Sehwag, Srinath and Giles likely to play in Ahmedabad Test

Anand Vasu

December 10, 2001

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"It looks a good wicket. It's hard but will turn as the match goes on," began Sourav Ganguly at a press conference on the eve of the second Test against England at the Sardar Patel Stadium in Motera, Ahmedabad. And the captain's assessment is as good as any when it comes to reading wickets. The state of the wicket has been a source of avid discussion before the start of every game in India. The curator, Nadeem Memon, concurred with the views of the skipper, "It looks full of runs," he said, taking a walk around the strip. So concerns that a crumbling turner would be served up were dismissed very early on.

With the fears about the wicket being brushed aside, the next matter of concern was naturally team composition. "With Javagal Srinath fit again and Virender Sehwag available for selection, I don't think there should be much of a problem in selecting the side," began Ganguly. There was some speculation that India might adopt a horses-for-courses approach and go into the game with three spinners. This too was all but put to rest by Ganguly. "With Harbhajan Singh and Anil Kumble bowling so well, I really don't feel the need for a third spinner," he explained. "If necessary we have Sachin (Tendulkar) and Sehwag who can both bowl handy spin," he added.

With England capitulating against spin in such dramatic fashion in the first Test at Mohali on a wicket that did not do much for the spinners, one cannot help but agree with the Indian skipper. From all indications, Srinath will replace the injured Bangar and Sehwag will come in for Iqbal Siddiqui while the rest of the playing XI remains the same. On this wicket, the Indian team can hardly be expected to play three seamers, despite Siddiqui's moderate success in his first appearance. "We really need to get the composition of the team right. That's the most important thing," stressed the Indian captain.

The final decision on the composition of the Indian team however, rests with the selectors. And on this count Ganguly has no objections. "That's the way the system is. In home Tests the selectors pick the team. On overseas tours the selectors don't accompany the team and so the captain and coach, in discussion with the vice-captain and manager do the job," observed Ganguly.

If the captain of the home side had one worry, it was the fact that batsmen were making starts and yet did not go on to make the big hundreds. " Rahul (Dravid) and Tendulkar both played well but got out in the eighties. I agree that even 80 is a big score but I really hope people go on to make the hundreds. They are capable of that and more," said Ganguly. What is more worrying however, is the fact that the captain himself has not made a century since 19 Tests ago. "The big scores have been elusive. I realise that and am doing my best to sort it out. It's not a good thing if the captain doesn't score," admitted the Indian captain with candour.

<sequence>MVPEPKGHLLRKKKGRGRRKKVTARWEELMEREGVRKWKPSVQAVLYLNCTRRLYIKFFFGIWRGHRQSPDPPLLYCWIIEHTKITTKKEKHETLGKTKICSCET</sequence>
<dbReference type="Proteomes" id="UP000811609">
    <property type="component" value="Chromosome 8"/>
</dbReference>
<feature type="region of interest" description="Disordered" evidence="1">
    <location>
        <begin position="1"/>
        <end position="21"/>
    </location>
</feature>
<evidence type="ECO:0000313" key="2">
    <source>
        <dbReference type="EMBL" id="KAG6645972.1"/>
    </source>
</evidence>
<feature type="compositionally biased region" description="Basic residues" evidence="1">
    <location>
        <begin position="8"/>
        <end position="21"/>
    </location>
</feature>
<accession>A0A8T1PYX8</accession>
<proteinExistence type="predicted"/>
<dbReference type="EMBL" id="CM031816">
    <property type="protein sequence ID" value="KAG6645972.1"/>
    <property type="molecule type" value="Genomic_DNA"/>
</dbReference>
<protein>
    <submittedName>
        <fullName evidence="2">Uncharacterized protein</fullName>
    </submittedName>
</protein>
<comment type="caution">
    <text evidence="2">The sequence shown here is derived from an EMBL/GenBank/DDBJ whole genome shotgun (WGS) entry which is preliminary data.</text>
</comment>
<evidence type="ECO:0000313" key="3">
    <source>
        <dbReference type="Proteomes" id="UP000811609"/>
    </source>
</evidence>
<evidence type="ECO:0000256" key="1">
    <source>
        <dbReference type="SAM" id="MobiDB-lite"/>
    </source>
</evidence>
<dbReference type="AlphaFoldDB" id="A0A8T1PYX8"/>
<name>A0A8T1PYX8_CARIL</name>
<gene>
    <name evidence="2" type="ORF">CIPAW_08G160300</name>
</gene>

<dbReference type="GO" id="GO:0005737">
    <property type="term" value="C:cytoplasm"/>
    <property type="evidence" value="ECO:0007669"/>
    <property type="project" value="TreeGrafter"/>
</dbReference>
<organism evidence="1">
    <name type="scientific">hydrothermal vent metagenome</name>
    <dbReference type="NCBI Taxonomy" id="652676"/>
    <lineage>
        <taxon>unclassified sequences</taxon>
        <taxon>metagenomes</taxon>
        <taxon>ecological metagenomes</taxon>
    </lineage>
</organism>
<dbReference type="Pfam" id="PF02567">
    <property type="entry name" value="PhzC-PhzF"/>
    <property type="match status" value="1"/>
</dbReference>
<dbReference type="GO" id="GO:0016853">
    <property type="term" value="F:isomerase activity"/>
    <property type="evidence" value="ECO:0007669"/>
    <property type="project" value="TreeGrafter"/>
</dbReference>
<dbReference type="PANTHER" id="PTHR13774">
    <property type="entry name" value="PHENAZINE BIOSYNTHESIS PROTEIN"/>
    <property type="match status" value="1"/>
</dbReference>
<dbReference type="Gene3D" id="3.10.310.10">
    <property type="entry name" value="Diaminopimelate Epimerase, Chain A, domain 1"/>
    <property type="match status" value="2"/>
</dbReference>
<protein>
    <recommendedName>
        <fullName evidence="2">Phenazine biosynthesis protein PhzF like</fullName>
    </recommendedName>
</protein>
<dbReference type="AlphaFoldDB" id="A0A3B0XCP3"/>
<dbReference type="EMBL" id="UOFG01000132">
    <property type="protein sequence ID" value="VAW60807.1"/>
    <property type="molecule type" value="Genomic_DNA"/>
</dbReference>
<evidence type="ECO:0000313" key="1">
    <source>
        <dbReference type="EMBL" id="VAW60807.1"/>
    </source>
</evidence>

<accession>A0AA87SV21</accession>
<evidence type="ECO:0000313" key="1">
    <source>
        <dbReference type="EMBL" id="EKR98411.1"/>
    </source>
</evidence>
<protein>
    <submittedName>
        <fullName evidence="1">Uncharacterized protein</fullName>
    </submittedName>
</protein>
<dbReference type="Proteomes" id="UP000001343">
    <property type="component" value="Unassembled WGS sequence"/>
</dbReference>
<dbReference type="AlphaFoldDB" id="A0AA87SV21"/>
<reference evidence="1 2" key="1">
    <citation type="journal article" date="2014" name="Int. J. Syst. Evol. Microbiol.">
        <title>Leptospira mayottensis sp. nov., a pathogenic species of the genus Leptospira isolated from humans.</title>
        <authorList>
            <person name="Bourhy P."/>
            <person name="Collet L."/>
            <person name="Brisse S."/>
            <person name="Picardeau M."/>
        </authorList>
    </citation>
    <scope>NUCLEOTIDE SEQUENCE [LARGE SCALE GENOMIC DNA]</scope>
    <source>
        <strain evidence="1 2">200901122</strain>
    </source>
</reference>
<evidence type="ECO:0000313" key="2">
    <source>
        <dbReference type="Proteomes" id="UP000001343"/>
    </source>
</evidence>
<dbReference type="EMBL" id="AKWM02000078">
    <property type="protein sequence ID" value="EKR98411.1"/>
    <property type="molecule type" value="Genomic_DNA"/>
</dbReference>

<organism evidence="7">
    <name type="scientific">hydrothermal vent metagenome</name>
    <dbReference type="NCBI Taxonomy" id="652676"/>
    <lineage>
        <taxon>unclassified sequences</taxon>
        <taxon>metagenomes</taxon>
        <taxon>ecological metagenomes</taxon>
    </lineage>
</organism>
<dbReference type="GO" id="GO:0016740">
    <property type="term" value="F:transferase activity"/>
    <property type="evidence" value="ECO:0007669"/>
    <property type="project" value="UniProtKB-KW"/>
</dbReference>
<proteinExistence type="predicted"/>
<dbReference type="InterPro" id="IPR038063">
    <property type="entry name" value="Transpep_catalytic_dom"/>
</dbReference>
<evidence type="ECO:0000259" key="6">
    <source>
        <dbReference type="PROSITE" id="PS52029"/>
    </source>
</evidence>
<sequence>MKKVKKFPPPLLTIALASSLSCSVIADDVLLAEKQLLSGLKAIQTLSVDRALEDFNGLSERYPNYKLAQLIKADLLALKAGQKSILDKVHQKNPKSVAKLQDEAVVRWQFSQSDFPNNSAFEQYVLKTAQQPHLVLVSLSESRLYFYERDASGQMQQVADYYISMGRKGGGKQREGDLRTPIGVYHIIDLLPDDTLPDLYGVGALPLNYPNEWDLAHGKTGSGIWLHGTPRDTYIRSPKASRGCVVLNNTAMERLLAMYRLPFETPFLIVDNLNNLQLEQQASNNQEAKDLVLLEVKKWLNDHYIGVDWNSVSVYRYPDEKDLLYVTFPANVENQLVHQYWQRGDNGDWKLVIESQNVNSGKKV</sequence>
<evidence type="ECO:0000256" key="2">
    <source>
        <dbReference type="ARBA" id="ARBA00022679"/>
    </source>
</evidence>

But this Test match is not about the Indians alone. Far from it actually. The position of the Indians is well known. The batsmen and bowlers know exactly what to do in home conditions. England captain Nasser Hussain however stressed the importance of a game plan just yesterday. "It's up to each individual to work out his game plan," said Hussain. The importance of this fact cannot be over-emphasised.

In some ways, the most pressure is on the English batting. With the bowling being nullified by both inexperience and the nature of the conditions, it is the batsmen that need to stand up and be counted. "It's important that the guys that have played in the subcontinent before, myself, Marcus Trescothick and Graham Thorpe make runs," said Hussain. The England skipper however was quick to add that this did not completely take the pressure of the rest of the cricketers. "Mark Ramprakash has made a big hundred against Shane Warne, Craig White has shown that he can play spin well too. They need to put the runs on the board," Hussain added.

England desperately need their batsmen to stick around long enough at the wicket. The primary objective to be achieved in doing so, is staying in the game. Unless the visiting side can do that, there is no way they can put pressure on the hosts. If they do so, then Ashley Giles might just come into the picture. Fit again and expected to play tomorrow, the left-arm spinner is rated very highly by the England camp. But, as Anil Kumble will tell you, coming back from injury is no bed of roses. And Ashley Giles, with just 26 wickets from eight Tests, sure isn't in the league of Kumble (289 wickets from 64 Tests).

Hussain and his camp are then chanting two basic mantras - put runs on the board and bring Giles into the equation. Neither has happened so far on this tour, but they're still hoping that Ahmedabad might turn things around.

The teams:

India (likely): Shiv Sunder Das, +Deep Dasgupta, Rahul Dravid, Sachin Tendulkar, *Sourav Ganguly, VVS Laxman, Virender Sehwag, Anil Kumble, Harbhajan Singh, Javagal Srinath, Tinu Yohannan. Connor Williams -12th man.

England: (from): Mark Butcher, Marcus Trescothick, Nasser Hussain, Graham Thorpe, Mark Ramprakash, Craig White, Andrew Flintoff, James Foster, Matthew Hoggard, Richard Dawson, Ashley Giles, Martyn Ball, James Ormond, Michael Vaughan.

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